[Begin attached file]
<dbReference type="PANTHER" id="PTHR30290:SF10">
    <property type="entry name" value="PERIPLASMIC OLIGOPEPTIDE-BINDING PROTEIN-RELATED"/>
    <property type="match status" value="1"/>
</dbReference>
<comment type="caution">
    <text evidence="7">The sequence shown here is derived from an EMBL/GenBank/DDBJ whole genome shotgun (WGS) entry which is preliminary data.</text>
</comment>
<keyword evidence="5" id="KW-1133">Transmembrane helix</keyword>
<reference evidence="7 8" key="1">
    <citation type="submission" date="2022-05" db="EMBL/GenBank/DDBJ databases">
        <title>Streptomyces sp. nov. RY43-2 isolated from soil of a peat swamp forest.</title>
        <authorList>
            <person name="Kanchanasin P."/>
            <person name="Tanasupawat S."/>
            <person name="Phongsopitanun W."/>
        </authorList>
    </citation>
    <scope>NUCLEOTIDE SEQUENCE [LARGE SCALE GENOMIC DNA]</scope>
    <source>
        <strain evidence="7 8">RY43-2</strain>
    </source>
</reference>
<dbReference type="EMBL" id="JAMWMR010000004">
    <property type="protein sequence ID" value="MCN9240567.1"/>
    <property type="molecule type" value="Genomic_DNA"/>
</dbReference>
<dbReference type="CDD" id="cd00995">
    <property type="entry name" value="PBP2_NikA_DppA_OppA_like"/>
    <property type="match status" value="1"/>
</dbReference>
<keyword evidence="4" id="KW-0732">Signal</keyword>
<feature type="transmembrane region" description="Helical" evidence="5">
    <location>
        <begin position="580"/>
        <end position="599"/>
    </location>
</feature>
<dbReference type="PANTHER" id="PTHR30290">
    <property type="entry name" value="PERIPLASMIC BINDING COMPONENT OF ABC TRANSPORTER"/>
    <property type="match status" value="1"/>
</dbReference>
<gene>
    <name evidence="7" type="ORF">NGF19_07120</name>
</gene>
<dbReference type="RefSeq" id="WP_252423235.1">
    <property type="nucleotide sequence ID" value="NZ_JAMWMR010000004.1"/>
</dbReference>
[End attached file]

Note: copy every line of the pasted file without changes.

<dbReference type="PANTHER" id="PTHR30290:SF10">
    <property type="entry name" value="PERIPLASMIC OLIGOPEPTIDE-BINDING PROTEIN-RELATED"/>
    <property type="match status" value="1"/>
</dbReference>
<comment type="caution">
    <text evidence="7">The sequence shown here is derived from an EMBL/GenBank/DDBJ whole genome shotgun (WGS) entry which is preliminary data.</text>
</comment>
<keyword evidence="5" id="KW-1133">Transmembrane helix</keyword>
<reference evidence="7 8" key="1">
    <citation type="submission" date="2022-05" db="EMBL/GenBank/DDBJ databases">
        <title>Streptomyces sp. nov. RY43-2 isolated from soil of a peat swamp forest.</title>
        <authorList>
            <person name="Kanchanasin P."/>
            <person name="Tanasupawat S."/>
            <person name="Phongsopitanun W."/>
        </authorList>
    </citation>
    <scope>NUCLEOTIDE SEQUENCE [LARGE SCALE GENOMIC DNA]</scope>
    <source>
        <strain evidence="7 8">RY43-2</strain>
    </source>
</reference>
<dbReference type="EMBL" id="JAMWMR010000004">
    <property type="protein sequence ID" value="MCN9240567.1"/>
    <property type="molecule type" value="Genomic_DNA"/>
</dbReference>
<dbReference type="CDD" id="cd00995">
    <property type="entry name" value="PBP2_NikA_DppA_OppA_like"/>
    <property type="match status" value="1"/>
</dbReference>
<keyword evidence="4" id="KW-0732">Signal</keyword>
<feature type="transmembrane region" description="Helical" evidence="5">
    <location>
        <begin position="580"/>
        <end position="599"/>
    </location>
</feature>
<dbReference type="PANTHER" id="PTHR30290">
    <property type="entry name" value="PERIPLASMIC BINDING COMPONENT OF ABC TRANSPORTER"/>
    <property type="match status" value="1"/>
</dbReference>
<gene>
    <name evidence="7" type="ORF">NGF19_07120</name>
</gene>
<dbReference type="RefSeq" id="WP_252423235.1">
    <property type="nucleotide sequence ID" value="NZ_JAMWMR010000004.1"/>
</dbReference>